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Halifax says unhoused tenants of city park must move by July 17

Click to play video: 'Unhoused people must leave Meagher Park by July 17: HRM' Unhoused people must leave Meagher Park by July 17: HRM
WATCH: Halifax Regional Municipality is closing Meagher Park – where people with no other options have been living for about a year. That’s causing unrest for tenants and advocates, but the city says other municipal green spaces are being set up. Callum Smith reports – Jul 5, 2022

Halifax Regional Municipality says residents who live or shelter in a city park have 12 days to leave the park.

In a Tuesday morning release, the municipality said Meagher Park — also known as People’s Park — will be closing as of noon on Tuesday “for reconstruction work.” Those who shelter there will have a “transition period” until July 17 to move.

“Health and safety conditions in the park have continued to decline in recent months, placing those sheltering in this location in an increasingly vulnerable situation,” read the release.

Calista Hills, a volunteer at People’s Park, said they are frustrated, but not surprised.

Those living in the park are “pretty shocked and just trying to take it all in,” Hills said.

“(They’re) worrying about where they’re going to end up in the next few weeks if they can’t get another solid option.”

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Read more: Halifax council approves plan for tent sites in 4 city parks amid housing crisis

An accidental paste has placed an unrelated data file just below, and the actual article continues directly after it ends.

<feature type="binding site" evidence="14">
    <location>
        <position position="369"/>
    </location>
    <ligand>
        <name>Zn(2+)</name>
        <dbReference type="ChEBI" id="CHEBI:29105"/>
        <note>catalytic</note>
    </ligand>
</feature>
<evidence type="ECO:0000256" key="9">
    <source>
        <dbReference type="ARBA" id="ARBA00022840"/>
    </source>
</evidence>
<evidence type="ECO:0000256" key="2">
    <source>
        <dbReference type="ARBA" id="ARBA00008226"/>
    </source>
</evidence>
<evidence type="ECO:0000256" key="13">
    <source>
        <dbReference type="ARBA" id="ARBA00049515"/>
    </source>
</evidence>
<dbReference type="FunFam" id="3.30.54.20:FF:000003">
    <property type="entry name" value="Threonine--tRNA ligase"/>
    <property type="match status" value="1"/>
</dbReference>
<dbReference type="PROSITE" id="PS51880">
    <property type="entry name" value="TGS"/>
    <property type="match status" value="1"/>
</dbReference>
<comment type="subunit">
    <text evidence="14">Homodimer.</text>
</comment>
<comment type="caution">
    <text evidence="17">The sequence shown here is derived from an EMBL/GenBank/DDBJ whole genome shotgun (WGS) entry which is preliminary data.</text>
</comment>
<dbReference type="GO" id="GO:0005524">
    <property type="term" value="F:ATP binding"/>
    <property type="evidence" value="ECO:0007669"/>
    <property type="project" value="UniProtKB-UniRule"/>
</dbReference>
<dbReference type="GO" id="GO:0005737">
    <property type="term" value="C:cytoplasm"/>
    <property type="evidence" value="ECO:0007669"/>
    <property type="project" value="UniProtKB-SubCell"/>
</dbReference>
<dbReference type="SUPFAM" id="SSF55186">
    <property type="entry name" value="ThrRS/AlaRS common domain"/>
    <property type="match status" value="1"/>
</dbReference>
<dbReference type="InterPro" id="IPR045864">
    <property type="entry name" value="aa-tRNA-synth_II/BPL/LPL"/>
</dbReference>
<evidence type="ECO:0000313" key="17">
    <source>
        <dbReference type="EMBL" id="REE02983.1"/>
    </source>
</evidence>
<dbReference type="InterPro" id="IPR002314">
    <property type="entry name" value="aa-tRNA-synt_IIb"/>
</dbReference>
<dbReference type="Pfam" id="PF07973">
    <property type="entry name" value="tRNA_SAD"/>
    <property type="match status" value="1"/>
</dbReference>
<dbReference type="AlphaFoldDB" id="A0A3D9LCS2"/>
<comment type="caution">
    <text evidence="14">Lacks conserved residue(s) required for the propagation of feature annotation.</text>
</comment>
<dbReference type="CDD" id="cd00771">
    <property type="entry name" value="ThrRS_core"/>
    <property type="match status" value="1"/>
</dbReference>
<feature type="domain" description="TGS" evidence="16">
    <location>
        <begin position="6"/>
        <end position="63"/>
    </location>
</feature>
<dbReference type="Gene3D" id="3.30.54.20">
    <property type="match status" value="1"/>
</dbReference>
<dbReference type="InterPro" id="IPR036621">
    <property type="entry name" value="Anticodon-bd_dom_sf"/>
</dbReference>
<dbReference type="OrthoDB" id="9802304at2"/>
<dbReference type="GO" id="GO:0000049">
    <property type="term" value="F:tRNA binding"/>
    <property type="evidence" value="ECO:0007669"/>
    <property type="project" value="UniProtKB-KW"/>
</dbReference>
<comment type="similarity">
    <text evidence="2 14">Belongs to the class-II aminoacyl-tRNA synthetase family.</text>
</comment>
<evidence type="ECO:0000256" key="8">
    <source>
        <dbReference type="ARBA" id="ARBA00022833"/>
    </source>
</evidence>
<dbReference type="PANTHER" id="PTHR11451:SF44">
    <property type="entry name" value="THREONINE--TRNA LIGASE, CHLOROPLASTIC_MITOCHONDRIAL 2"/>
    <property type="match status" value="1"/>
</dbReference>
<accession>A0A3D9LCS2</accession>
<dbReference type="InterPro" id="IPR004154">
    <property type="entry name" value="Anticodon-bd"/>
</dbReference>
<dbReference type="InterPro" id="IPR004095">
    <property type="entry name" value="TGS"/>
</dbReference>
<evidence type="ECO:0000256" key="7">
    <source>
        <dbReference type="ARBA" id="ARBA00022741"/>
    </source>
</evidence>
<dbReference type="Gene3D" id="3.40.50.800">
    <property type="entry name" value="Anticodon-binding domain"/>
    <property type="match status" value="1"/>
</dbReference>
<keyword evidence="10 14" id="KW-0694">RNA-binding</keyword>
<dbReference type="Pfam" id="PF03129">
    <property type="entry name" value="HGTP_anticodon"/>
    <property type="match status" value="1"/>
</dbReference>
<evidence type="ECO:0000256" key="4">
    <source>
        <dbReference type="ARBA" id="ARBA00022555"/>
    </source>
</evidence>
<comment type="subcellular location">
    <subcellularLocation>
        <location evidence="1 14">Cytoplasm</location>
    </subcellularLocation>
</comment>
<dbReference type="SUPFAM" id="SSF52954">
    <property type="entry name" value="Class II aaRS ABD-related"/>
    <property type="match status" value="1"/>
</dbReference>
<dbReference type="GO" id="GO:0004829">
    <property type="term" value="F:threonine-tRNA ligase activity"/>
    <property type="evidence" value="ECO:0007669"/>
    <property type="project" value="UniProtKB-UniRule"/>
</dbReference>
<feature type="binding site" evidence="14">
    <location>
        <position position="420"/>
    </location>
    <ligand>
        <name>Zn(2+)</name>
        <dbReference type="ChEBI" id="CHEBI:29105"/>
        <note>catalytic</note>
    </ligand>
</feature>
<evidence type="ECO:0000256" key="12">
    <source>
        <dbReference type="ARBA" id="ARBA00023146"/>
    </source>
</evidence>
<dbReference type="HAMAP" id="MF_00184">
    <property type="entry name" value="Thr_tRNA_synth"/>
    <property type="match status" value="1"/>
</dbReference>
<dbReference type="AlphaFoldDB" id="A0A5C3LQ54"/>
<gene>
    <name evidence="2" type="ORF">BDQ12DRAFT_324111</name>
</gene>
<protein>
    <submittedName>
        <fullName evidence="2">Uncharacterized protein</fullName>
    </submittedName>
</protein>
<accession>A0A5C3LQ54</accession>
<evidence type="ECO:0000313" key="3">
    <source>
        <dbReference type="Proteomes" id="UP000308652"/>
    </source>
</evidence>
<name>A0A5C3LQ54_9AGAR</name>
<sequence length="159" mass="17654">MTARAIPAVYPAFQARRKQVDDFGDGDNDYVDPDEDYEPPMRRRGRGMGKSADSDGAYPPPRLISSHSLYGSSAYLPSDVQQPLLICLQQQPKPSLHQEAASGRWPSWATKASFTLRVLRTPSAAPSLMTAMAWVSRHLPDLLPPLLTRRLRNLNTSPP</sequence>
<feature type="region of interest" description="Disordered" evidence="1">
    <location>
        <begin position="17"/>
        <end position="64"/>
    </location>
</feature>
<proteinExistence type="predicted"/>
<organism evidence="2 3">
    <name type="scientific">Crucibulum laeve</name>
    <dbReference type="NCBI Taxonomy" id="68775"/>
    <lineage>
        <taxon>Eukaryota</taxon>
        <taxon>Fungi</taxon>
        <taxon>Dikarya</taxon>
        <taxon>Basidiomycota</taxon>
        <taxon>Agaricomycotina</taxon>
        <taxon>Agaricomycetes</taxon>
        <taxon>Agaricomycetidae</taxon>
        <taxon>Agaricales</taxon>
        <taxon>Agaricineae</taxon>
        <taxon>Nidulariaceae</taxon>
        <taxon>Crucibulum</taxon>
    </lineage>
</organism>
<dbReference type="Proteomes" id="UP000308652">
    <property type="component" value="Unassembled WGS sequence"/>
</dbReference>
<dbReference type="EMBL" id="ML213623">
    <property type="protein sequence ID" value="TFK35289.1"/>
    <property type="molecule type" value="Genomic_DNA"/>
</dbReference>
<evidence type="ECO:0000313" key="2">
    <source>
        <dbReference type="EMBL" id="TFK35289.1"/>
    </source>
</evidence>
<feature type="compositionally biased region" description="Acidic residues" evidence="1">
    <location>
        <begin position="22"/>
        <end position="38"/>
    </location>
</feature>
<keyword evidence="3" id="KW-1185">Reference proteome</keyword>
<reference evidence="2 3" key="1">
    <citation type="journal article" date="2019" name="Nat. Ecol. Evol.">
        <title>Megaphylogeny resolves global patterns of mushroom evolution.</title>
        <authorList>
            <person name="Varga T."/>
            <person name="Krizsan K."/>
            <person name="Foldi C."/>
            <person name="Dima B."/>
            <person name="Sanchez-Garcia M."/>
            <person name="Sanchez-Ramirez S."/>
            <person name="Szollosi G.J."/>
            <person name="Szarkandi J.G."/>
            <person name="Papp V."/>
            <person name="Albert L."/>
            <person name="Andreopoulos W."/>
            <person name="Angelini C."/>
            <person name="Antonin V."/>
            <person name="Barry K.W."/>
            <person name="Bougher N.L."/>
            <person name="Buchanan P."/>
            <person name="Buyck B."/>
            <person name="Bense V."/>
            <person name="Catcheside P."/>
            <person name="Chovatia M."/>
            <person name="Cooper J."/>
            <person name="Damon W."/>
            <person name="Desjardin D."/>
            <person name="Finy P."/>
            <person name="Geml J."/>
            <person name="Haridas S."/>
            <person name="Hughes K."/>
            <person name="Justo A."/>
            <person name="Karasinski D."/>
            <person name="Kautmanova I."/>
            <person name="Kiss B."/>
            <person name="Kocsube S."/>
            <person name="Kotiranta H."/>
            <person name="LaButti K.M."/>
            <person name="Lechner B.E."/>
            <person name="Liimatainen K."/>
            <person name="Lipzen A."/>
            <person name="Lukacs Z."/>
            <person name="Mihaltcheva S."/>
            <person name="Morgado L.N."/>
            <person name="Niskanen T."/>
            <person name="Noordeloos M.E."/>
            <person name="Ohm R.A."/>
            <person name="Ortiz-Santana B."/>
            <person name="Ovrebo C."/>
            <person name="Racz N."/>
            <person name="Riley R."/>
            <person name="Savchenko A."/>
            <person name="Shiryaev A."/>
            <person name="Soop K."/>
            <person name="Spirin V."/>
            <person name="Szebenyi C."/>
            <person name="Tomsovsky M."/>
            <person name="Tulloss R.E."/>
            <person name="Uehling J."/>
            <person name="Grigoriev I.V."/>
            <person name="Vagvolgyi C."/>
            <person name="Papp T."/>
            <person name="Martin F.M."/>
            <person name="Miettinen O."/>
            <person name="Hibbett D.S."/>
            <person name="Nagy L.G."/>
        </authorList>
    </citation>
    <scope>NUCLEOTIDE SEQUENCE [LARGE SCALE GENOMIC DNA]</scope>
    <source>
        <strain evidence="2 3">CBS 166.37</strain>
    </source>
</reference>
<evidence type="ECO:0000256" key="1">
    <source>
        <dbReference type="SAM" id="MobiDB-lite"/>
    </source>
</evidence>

The news comes just weeks after regional council approved four municipal parks as areas where people experiencing homelessness can tent.

Click to play video: 'Halifax staff report recommends 4 parks where people experiencing homelessness can tent' Halifax staff report recommends 4 parks where people experiencing homelessness can tent
Halifax staff report recommends 4 parks where people experiencing homelessness can tent – Jun 13, 2022

A June 14 staff report from Parks & Recreation said the city is “in a housing and homelessness crisis.”

Max Chauvin, the special projects manager with Parks & Recreation, told councillors the number of people who had signed up with the municipality in search of housing had gone up 12.6 per cent between April 19 and May 31. Marginalized communities, including people with Indigenous backgrounds and former youth in care, are overrepresented in the numbers.

The designated areas are Green Road Park and the Geary Street green space in Dartmouth, as well as the Barrington Street green space and Lower Flinn Park in Halifax. The report said more than 30 people could “sleep rough in the community” with this plan.

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Read more: ‘This isn’t the cure’: Halifax woman starts conversation about homelessness with unique giveaway

Meagher Park was not on the list.

Dalhousie University Legal Aid on Twitter posted a “Notice to vacate/leave” that was allegedly given to those living in the park.